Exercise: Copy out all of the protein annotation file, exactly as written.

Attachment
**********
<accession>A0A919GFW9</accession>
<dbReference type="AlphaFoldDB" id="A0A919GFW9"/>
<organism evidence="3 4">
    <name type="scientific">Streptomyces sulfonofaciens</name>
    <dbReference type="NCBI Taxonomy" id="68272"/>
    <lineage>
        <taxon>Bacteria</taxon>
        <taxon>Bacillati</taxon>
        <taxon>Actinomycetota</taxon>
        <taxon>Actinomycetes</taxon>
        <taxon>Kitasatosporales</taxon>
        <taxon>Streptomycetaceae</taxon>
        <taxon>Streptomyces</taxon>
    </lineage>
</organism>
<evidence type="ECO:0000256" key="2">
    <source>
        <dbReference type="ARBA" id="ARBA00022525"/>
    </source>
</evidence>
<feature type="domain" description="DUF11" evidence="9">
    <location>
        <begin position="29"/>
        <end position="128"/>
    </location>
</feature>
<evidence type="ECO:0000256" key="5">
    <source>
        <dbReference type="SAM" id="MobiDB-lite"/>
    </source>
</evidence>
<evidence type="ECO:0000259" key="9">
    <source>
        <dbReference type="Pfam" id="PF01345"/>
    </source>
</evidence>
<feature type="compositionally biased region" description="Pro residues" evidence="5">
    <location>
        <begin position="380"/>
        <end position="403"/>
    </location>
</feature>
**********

<accession>A0A919GFW9</accession>
<dbReference type="AlphaFoldDB" id="A0A919GFW9"/>
<organism evidence="3 4">
    <name type="scientific">Streptomyces sulfonofaciens</name>
    <dbReference type="NCBI Taxonomy" id="68272"/>
    <lineage>
        <taxon>Bacteria</taxon>
        <taxon>Bacillati</taxon>
        <taxon>Actinomycetota</taxon>
        <taxon>Actinomycetes</taxon>
        <taxon>Kitasatosporales</taxon>
        <taxon>Streptomycetaceae</taxon>
        <taxon>Streptomyces</taxon>
    </lineage>
</organism>
<evidence type="ECO:0000256" key="2">
    <source>
        <dbReference type="ARBA" id="ARBA00022525"/>
    </source>
</evidence>
<feature type="domain" description="DUF11" evidence="9">
    <location>
        <begin position="29"/>
        <end position="128"/>
    </location>
</feature>
<evidence type="ECO:0000256" key="5">
    <source>
        <dbReference type="SAM" id="MobiDB-lite"/>
    </source>
</evidence>
<evidence type="ECO:0000259" key="9">
    <source>
        <dbReference type="Pfam" id="PF01345"/>
    </source>
</evidence>
<feature type="compositionally biased region" description="Pro residues" evidence="5">
    <location>
        <begin position="380"/>
        <end position="403"/>
    </location>
</feature>